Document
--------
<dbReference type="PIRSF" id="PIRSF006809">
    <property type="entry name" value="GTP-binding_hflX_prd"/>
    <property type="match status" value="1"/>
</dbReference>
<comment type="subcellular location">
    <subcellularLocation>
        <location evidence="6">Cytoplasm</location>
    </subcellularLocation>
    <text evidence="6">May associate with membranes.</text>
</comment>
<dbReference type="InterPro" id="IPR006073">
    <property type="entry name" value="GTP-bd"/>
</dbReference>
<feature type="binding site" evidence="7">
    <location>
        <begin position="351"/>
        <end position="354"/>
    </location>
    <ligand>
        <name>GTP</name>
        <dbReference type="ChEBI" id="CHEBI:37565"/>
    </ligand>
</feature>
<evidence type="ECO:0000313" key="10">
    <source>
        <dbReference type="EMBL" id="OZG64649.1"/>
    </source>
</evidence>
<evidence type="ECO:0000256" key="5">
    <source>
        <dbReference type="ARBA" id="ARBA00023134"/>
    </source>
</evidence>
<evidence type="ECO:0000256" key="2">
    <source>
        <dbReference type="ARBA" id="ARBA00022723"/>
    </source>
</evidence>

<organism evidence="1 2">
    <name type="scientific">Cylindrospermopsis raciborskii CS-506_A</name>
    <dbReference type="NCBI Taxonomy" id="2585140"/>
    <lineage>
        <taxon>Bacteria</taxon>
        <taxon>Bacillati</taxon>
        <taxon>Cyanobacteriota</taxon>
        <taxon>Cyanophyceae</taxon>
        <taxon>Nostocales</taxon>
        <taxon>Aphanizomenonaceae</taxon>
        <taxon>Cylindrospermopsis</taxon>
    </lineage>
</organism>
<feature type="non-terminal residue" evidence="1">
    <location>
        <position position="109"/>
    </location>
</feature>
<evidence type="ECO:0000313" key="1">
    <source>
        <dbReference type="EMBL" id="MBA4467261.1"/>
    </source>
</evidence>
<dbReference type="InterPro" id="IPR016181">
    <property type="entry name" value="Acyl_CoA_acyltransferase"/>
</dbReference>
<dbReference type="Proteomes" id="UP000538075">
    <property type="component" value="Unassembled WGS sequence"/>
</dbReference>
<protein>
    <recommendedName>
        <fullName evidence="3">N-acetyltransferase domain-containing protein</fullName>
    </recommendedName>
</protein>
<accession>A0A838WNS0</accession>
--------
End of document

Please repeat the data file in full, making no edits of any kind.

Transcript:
<dbReference type="PIRSF" id="PIRSF006809">
    <property type="entry name" value="GTP-binding_hflX_prd"/>
    <property type="match status" value="1"/>
</dbReference>
<comment type="subcellular location">
    <subcellularLocation>
        <location evidence="6">Cytoplasm</location>
    </subcellularLocation>
    <text evidence="6">May associate with membranes.</text>
</comment>
<dbReference type="InterPro" id="IPR006073">
    <property type="entry name" value="GTP-bd"/>
</dbReference>
<feature type="binding site" evidence="7">
    <location>
        <begin position="351"/>
        <end position="354"/>
    </location>
    <ligand>
        <name>GTP</name>
        <dbReference type="ChEBI" id="CHEBI:37565"/>
    </ligand>
</feature>
<evidence type="ECO:0000313" key="10">
    <source>
        <dbReference type="EMBL" id="OZG64649.1"/>
    </source>
</evidence>
<evidence type="ECO:0000256" key="5">
    <source>
        <dbReference type="ARBA" id="ARBA00023134"/>
    </source>
</evidence>
<evidence type="ECO:0000256" key="2">
    <source>
        <dbReference type="ARBA" id="ARBA00022723"/>
    </source>
</evidence>

<organism evidence="1 2">
    <name type="scientific">Cylindrospermopsis raciborskii CS-506_A</name>
    <dbReference type="NCBI Taxonomy" id="2585140"/>
    <lineage>
        <taxon>Bacteria</taxon>
        <taxon>Bacillati</taxon>
        <taxon>Cyanobacteriota</taxon>
        <taxon>Cyanophyceae</taxon>
        <taxon>Nostocales</taxon>
        <taxon>Aphanizomenonaceae</taxon>
        <taxon>Cylindrospermopsis</taxon>
    </lineage>
</organism>
<feature type="non-terminal residue" evidence="1">
    <location>
        <position position="109"/>
    </location>
</feature>
<evidence type="ECO:0000313" key="1">
    <source>
        <dbReference type="EMBL" id="MBA4467261.1"/>
    </source>
</evidence>
<dbReference type="InterPro" id="IPR016181">
    <property type="entry name" value="Acyl_CoA_acyltransferase"/>
</dbReference>
<dbReference type="Proteomes" id="UP000538075">
    <property type="component" value="Unassembled WGS sequence"/>
</dbReference>
<protein>
    <recommendedName>
        <fullName evidence="3">N-acetyltransferase domain-containing protein</fullName>
    </recommendedName>
</protein>
<accession>A0A838WNS0</accession>